To many Americans, currency is a statement about who we are as a nation. That’s why there has been a lot of discussion about the approved changes to the U.S. currency. A few of the most commonly used bills are being redesigned, and the possible elimination of a certain lucky coin is under consideration.

Recently, Jacob J. Lew, the Treasury Secretary of the United States, announced his proposal to remove the photo of Andrew Jackson on the front of the bill, a former slave owner, from the $20 bill, and replace it with a photo of Harriet Tubman, a former slave and abolitionist. Women and civil rights leaders will also be added to the back of both the $5 and $10 bills. This intent of this proposal was to bring awareness about the history of African-Americans, women, and civil rights leaders.

A picture of the Treasury building located on the $10 bill will also be replaced with a picture of a 1913 march held in support of women’s right to vote, along with pictures of five suffragette leaders: Lucretia Mott, Sojourner Truth, Elizabeth Cady Stanton, Alice Paul and Susan B. Anthony.

For more information on the redesigned bills being considered, visit the U.S Department of the Treasury website

These drastic changes to paper money are not the only the big news from the United States Treasury. There has been further discussion about controversial the elimination of the penny. Millions believe the penny costs more to keep in circulation than it provides in value.

Citizens to Retire the U.S. Penny, a nonpartisan organization, has gained support from economists from both Harvard and Wake Forest University to remove the penny from circulation. Representative Jim Kolbe introduced bills twice in Congress to have the penny eliminated, and President Barack Obama also argued pennies were obsolete, and that the government actually wastes money to create the currency.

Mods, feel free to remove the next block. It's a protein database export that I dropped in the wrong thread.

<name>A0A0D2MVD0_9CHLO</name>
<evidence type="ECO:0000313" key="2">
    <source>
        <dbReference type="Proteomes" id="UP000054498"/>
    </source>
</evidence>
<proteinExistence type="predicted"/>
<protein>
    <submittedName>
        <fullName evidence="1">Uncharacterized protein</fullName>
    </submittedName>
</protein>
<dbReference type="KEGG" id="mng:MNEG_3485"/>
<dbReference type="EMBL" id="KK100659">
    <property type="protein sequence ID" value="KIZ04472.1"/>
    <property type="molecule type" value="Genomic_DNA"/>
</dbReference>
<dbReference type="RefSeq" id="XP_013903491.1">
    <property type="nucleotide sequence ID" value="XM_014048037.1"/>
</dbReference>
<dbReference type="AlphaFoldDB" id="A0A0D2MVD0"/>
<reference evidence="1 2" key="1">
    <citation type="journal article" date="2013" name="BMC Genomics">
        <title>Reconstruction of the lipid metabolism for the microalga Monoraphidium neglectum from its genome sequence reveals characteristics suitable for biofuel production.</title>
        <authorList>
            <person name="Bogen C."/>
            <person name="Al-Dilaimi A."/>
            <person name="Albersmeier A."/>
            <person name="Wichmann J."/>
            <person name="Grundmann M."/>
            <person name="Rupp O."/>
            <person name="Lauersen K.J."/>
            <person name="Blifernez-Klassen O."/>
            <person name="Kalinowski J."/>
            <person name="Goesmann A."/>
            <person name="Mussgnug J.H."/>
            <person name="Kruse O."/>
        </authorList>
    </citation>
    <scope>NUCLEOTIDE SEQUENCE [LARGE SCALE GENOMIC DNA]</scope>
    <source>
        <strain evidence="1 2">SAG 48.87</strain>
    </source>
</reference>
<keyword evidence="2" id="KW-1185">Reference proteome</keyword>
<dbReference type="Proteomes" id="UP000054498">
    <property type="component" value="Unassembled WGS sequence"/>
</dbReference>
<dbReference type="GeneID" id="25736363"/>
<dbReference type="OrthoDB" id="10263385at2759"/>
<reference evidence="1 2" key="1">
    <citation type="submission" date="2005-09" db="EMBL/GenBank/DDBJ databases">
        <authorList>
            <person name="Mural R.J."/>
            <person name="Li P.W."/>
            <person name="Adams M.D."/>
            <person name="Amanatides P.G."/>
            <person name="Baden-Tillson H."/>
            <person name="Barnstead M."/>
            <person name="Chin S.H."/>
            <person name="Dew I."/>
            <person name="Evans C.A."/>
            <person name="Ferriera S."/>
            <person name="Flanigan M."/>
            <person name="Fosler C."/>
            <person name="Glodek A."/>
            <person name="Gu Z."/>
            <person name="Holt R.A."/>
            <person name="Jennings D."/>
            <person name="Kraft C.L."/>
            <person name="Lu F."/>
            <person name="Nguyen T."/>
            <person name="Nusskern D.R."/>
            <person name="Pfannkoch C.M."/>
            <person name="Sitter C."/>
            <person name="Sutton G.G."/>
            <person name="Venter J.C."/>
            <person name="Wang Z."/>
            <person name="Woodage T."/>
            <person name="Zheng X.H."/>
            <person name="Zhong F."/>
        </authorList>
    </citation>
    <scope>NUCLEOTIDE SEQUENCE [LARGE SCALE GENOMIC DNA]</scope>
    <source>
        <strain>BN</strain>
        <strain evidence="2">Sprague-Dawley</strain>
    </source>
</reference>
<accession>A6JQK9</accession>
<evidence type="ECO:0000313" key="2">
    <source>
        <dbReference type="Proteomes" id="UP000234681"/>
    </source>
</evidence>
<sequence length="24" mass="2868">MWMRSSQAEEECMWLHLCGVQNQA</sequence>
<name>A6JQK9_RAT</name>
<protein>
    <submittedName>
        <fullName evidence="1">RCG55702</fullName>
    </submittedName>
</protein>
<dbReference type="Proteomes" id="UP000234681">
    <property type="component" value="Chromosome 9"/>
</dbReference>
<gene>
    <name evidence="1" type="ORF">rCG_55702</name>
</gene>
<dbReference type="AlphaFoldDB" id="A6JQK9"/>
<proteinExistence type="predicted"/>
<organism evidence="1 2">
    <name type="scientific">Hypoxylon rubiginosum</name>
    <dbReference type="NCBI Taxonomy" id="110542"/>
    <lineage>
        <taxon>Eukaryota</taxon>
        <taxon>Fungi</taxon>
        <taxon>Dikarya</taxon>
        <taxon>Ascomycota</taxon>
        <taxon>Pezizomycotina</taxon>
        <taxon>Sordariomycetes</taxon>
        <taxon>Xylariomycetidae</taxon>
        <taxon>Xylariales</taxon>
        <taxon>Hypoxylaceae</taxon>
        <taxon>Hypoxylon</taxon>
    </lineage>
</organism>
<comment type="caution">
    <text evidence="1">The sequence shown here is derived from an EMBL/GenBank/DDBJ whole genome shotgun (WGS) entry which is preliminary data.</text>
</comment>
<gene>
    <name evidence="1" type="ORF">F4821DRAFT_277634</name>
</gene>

Although there are those who want to eliminate the penny, there are some who support its continuing circulation. Americans for Common Cents is a group that represents Jarden Zinc, which is a company that makes the zinc and copper blanks from which pennies are produced. It recently conducted polls that showed more than two-thirds of Americans favor keeping the penny as a currency.

Likewise, there has been a long-term movement by The Dollar Coin Alliance, that has called for the elimination of the $1 bill and replacing it with the $1 coins. The cost of keeping the “paper” $1 bills in circulation has increased to the point of almost making the bill too expensive to maintain. The Dollar Coin Alliance argues that their plan for the $1 coin will save the country over $150 million dollars each year because the coins can stay in circulation much, much longer than the bills. The argument against is that the cost of the making a $1 coin is about $0.33 each and the cost of the paper $1 bill is about $0.05 each. Therefore, the $1 coin costs 700% more to make, but the $1 bill typically stays in circulation about 18 months. A $1 coin can stay in circulation an indefinite amount of time. Based on the information above, a $1 coin in circulation for 10.5 years is saving us money for any additional amount of the time it stays in circulation.

When the Treasury makes such changes to bills, it affects the industries Standard Change-Makers serves because it requires change machine owners to update the firmware in their bill acceptors to validate these bills – as well as the other bills that are currently in circulation. The bill acceptors “read” the bills – looking for distinguishing characteristics, ink density, material thickness, magnetic properties and landmarks to meet certain algorithms. If the bills meets a percentage of those properties – it is deemed authentic currency and the appropriate value signals are sent by the acceptor to the change machine controller to dispense the appropriate pay-out.

Standard Change-Makers started out as a small business and has grown into a leading pioneer of technology for bill validation, electronic dispense and modular “plug and play” components. We have over 60 years of experience within the currency industry, and have an experienced and highly knowledgeable service and support team who is kept aware of the most recent currency changes within the U.S. We are eager to serve and educate individuals on the impact of currency throughout the community. To learn more about our services and/or state-of-the-art machinery, visit